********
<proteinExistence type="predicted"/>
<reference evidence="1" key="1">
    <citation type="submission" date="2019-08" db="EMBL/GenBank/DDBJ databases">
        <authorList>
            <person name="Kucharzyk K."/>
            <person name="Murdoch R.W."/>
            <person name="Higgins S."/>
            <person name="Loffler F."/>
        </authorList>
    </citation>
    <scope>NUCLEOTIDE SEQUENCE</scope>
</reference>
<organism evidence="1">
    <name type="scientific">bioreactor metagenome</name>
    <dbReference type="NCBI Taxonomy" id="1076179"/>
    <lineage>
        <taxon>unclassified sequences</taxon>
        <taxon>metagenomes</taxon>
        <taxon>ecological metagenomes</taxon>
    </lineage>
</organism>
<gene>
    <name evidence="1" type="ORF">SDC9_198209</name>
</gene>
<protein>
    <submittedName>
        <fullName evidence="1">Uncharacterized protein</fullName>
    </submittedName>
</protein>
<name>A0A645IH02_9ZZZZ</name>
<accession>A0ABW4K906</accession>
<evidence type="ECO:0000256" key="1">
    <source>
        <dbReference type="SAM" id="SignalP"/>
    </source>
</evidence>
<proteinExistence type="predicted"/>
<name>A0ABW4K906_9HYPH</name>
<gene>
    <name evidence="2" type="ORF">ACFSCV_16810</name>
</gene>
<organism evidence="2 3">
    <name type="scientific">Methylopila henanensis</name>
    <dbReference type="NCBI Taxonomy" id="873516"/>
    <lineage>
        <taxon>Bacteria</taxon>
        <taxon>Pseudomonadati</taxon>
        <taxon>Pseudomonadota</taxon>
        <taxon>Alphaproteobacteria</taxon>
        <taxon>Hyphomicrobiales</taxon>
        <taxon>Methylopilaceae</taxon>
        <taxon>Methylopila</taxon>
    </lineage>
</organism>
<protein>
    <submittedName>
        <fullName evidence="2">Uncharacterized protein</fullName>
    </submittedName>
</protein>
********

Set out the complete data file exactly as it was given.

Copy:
<proteinExistence type="predicted"/>
<reference evidence="1" key="1">
    <citation type="submission" date="2019-08" db="EMBL/GenBank/DDBJ databases">
        <authorList>
            <person name="Kucharzyk K."/>
            <person name="Murdoch R.W."/>
            <person name="Higgins S."/>
            <person name="Loffler F."/>
        </authorList>
    </citation>
    <scope>NUCLEOTIDE SEQUENCE</scope>
</reference>
<organism evidence="1">
    <name type="scientific">bioreactor metagenome</name>
    <dbReference type="NCBI Taxonomy" id="1076179"/>
    <lineage>
        <taxon>unclassified sequences</taxon>
        <taxon>metagenomes</taxon>
        <taxon>ecological metagenomes</taxon>
    </lineage>
</organism>
<gene>
    <name evidence="1" type="ORF">SDC9_198209</name>
</gene>
<protein>
    <submittedName>
        <fullName evidence="1">Uncharacterized protein</fullName>
    </submittedName>
</protein>
<name>A0A645IH02_9ZZZZ</name>
<accession>A0ABW4K906</accession>
<evidence type="ECO:0000256" key="1">
    <source>
        <dbReference type="SAM" id="SignalP"/>
    </source>
</evidence>
<proteinExistence type="predicted"/>
<name>A0ABW4K906_9HYPH</name>
<gene>
    <name evidence="2" type="ORF">ACFSCV_16810</name>
</gene>
<organism evidence="2 3">
    <name type="scientific">Methylopila henanensis</name>
    <dbReference type="NCBI Taxonomy" id="873516"/>
    <lineage>
        <taxon>Bacteria</taxon>
        <taxon>Pseudomonadati</taxon>
        <taxon>Pseudomonadota</taxon>
        <taxon>Alphaproteobacteria</taxon>
        <taxon>Hyphomicrobiales</taxon>
        <taxon>Methylopilaceae</taxon>
        <taxon>Methylopila</taxon>
    </lineage>
</organism>
<protein>
    <submittedName>
        <fullName evidence="2">Uncharacterized protein</fullName>
    </submittedName>
</protein>